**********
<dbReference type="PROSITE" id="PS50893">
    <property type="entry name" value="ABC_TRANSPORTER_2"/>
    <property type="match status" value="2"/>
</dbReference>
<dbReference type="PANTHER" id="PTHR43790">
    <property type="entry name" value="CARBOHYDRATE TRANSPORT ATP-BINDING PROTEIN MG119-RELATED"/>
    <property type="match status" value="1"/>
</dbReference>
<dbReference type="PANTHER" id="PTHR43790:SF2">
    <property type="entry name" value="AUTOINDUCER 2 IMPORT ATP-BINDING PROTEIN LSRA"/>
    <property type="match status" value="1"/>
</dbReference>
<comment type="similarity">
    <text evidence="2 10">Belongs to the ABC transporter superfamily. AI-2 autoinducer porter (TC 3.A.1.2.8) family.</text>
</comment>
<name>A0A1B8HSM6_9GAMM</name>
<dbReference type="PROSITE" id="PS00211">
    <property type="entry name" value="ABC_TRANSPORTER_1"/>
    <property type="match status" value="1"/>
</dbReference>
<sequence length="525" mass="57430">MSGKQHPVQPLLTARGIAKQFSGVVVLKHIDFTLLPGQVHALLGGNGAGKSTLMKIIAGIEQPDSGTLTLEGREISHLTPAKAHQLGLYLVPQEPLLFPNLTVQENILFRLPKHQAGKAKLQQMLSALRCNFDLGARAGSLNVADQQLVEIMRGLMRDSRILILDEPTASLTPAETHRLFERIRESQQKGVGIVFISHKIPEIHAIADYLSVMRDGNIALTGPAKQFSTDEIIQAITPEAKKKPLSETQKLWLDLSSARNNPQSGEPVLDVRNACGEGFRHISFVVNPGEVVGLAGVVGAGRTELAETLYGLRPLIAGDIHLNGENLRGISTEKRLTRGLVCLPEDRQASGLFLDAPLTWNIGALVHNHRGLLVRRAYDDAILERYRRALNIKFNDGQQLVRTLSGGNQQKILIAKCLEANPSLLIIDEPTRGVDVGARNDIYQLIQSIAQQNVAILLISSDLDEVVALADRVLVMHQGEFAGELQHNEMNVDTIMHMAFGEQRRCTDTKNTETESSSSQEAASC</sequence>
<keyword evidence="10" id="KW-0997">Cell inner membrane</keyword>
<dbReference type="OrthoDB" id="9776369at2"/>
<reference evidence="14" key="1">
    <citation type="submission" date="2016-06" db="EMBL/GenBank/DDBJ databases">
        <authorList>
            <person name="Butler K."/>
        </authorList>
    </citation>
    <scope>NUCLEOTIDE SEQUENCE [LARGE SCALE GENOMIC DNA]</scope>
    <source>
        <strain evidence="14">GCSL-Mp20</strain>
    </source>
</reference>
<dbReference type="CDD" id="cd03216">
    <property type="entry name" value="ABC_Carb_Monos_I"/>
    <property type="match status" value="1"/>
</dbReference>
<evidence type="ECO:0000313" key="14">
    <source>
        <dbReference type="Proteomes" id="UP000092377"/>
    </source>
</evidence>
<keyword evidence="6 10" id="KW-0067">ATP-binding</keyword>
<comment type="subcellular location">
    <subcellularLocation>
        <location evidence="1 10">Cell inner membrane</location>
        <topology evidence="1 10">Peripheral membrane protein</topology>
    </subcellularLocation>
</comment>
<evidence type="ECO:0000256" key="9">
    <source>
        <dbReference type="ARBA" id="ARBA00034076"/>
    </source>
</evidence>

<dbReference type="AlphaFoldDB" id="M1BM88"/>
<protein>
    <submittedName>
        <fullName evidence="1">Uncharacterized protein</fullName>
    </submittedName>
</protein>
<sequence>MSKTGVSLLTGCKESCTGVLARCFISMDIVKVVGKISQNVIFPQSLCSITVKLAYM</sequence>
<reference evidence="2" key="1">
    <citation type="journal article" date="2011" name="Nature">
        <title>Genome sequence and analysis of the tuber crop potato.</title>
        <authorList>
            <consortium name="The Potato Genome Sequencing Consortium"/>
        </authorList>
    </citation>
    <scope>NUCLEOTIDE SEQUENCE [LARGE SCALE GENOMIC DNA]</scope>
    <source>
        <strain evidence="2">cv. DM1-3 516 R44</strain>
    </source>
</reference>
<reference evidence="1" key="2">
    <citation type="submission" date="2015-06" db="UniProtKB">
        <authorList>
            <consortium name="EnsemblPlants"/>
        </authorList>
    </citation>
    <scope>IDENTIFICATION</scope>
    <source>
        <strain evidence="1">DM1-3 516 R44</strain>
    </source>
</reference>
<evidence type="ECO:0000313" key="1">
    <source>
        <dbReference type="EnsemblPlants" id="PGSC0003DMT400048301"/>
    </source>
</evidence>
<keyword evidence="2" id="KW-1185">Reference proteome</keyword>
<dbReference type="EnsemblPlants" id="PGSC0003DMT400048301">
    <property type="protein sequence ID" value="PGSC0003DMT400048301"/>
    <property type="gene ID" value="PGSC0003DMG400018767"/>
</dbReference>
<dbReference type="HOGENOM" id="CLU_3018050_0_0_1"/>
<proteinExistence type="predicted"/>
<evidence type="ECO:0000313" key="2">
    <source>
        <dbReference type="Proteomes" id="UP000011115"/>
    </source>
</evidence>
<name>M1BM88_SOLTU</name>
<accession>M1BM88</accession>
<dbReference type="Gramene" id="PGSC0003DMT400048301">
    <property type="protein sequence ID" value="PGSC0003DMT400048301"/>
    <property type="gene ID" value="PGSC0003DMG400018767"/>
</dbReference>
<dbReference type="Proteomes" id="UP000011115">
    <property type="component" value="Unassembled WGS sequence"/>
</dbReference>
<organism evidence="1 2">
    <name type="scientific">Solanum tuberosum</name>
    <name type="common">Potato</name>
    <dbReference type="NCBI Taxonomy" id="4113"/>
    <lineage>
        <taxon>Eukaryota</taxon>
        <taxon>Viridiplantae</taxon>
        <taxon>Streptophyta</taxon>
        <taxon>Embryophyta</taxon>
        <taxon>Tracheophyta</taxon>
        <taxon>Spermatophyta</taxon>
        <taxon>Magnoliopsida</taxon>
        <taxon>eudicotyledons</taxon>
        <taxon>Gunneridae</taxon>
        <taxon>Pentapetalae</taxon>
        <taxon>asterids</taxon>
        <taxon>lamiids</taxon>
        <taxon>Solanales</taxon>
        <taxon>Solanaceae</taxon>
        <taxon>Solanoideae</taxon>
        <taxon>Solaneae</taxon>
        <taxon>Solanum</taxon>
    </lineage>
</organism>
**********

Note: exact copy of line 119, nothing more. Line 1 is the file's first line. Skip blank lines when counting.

        <taxon>Streptophyta</taxon>